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February 9, 2022
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Are you still wondering the difference between preventDefault and stopPropagation? So you are using both, so at least one will do what you want. At the end of this article you will know what is the role of each one :)

Your browser has default actions for some elements that we will see soon. The preventDefault function will prevent these actions.

Let’s now see some concrete default actions:

When you define an attribute href on a element, the user will be redirected to the defined url. This action can be cancelled, so the user will not be redirected to the href value.

No redirect of link

By default, a form will submit the values of input into an action endpoint (by default the current location) with the method type (by default get). You can prevent this action with preventDefault.

Form action prevented

On checkbox and radio input, you can preventDefault the action on the click event.

Checkbox action prevented

Above, I just listed some of the prevent-able event but there are another ones.

If you want to check if the event you deal with is “prevent-able” you can check the property cancelable:

console.log('Is prevent-able?', event.cancelable);

Now let’s talk about stopPropagation function. You will have to know some basics about the propagation of events in the DOM.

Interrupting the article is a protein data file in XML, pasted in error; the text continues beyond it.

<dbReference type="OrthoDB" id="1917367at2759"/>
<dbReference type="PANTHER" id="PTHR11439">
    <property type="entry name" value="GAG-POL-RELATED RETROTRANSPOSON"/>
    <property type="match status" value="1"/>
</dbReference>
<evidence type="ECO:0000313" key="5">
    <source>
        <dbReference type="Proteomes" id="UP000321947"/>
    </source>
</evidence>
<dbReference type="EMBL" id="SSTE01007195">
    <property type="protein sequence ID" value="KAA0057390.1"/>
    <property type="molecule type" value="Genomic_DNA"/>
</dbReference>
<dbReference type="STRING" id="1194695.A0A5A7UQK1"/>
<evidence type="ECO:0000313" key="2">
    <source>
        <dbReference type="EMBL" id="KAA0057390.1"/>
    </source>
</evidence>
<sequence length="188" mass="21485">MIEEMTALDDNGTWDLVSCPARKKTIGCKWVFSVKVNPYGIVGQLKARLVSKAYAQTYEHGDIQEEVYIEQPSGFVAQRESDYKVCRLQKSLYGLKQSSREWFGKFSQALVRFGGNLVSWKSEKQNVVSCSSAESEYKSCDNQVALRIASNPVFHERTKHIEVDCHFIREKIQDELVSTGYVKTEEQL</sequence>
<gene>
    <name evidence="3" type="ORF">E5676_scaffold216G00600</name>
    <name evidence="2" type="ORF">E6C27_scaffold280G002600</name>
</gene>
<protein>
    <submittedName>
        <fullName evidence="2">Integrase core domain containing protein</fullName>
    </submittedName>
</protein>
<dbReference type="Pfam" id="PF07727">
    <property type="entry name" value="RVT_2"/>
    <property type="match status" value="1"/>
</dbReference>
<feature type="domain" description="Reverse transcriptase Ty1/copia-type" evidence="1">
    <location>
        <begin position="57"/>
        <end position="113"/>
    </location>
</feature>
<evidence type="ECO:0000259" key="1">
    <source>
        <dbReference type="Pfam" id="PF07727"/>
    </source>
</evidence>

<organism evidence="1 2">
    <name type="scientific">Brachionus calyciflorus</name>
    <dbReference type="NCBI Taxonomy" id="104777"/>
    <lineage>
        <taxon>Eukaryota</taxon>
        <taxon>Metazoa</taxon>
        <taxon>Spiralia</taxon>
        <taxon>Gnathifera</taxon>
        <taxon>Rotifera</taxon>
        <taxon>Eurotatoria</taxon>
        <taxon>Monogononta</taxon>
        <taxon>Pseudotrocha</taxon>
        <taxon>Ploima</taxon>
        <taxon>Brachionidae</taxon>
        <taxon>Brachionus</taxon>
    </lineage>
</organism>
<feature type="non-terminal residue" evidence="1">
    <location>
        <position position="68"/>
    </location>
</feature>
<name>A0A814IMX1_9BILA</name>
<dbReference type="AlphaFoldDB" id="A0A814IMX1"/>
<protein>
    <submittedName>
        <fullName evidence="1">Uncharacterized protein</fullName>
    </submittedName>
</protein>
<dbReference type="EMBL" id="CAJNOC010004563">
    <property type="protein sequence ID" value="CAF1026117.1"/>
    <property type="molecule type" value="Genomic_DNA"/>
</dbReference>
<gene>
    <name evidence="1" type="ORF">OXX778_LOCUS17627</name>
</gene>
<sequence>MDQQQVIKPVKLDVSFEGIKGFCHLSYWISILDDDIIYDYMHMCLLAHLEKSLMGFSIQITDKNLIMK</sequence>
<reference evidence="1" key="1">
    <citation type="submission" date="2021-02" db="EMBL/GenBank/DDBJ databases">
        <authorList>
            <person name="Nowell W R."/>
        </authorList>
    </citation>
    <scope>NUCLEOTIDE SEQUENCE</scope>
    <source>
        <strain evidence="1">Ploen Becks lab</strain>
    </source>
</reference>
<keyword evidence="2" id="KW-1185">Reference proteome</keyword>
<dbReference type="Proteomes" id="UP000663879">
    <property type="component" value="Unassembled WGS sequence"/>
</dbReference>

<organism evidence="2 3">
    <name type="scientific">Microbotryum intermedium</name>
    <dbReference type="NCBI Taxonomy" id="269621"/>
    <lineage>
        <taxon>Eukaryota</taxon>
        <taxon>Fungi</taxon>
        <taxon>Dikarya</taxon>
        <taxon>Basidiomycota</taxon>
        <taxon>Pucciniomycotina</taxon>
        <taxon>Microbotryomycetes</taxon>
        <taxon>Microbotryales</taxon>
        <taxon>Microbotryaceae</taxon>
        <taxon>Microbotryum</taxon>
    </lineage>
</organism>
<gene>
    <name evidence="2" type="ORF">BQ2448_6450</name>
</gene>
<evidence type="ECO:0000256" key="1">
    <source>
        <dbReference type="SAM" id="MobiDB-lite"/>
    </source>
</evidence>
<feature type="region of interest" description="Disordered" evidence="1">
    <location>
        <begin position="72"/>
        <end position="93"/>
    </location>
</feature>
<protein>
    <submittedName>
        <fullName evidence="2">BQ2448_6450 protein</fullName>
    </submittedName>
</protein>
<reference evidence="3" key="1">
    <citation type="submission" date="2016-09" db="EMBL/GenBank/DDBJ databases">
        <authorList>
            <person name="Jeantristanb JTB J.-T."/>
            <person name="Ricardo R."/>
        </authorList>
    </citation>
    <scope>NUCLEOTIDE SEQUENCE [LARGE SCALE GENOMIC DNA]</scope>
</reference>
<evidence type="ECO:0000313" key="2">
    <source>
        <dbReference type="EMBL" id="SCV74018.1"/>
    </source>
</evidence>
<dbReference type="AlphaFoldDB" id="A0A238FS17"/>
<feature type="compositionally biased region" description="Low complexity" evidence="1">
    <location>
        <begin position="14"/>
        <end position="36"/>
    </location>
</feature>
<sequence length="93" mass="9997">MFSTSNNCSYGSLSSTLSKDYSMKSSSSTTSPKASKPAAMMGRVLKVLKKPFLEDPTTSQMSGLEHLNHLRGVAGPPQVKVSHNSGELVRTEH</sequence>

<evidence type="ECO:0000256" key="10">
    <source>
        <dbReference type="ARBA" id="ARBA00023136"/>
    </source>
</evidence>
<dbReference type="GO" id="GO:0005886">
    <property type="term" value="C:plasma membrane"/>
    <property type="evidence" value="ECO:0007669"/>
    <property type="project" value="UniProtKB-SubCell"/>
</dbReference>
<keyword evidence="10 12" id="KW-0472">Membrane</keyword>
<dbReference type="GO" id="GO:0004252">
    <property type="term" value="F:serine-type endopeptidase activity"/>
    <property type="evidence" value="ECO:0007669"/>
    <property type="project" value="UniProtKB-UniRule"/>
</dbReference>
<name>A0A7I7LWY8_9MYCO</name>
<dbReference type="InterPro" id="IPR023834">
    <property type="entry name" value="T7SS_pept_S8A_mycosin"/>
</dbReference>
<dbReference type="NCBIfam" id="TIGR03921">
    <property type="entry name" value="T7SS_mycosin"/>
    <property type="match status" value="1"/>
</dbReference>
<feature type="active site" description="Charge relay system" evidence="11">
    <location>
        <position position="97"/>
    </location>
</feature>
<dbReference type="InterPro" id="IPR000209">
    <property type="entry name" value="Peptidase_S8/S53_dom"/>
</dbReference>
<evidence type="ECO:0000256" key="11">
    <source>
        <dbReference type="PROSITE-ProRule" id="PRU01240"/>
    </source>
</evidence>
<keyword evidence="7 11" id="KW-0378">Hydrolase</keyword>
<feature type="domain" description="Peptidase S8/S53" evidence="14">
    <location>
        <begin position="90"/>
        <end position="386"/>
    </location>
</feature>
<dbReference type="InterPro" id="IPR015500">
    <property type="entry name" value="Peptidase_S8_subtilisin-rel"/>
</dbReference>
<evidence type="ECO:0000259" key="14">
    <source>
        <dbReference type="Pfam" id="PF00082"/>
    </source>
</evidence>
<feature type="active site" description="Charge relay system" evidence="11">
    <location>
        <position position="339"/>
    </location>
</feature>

One thing to know is the event propagation process. There are 3 phases:

  • Capturing phase: going from the window to the target element.
  • Target phase: the event has reached the target.
  • Bubbling phase: going from the target element to the window.

For example when we have the following html:

    <div id="container">
      <button id="myButton">Click me</button>

And we are clicking on the button we have the following event propagation:

Event propagation

So what does stopPropagation?

You may have guessed it, when you call the function stopPropagation on the event, it will stop the propation we have seen previously.

For example, if I stop the propagation on the div element during the capturing phase, it will never reach the button element.

Event propagation when stopPropagation executes

I have spoiled a little at the end of the previous part. But imagine we have two event listeners on the button:

  • eventListener1 FIRST registered handler
  • eventListener2 SECOND registered handler

If we stop the propagation in eventListener1 (thanks to stopPropagation), then both handlers will be executed.

It can happen you do not want to execute other listeners which are on the same element. In this case you will use the stopImmediatePropagation method on the event.

const button = document.getElementById('myButton');

button.addEventListener('click', (event) => {
  console.log('This handler is executed');

button.addEventListener('click', (event) => {
  console.log('This handler will never be executed');

We made it. As you can see it’s not a complex concept but so important to know. To summarize:

  • preventDefault will prevent the default action of the browser to be executed. For example: form submission, navigation when clicking on a with href, …
  • stopPropagation will stop the propagation of the event. (see the prerequisite image on stopPropagation part)
  • stopImmediatePropagation will stop the propagation of event AND will not execute other listener on the same element.

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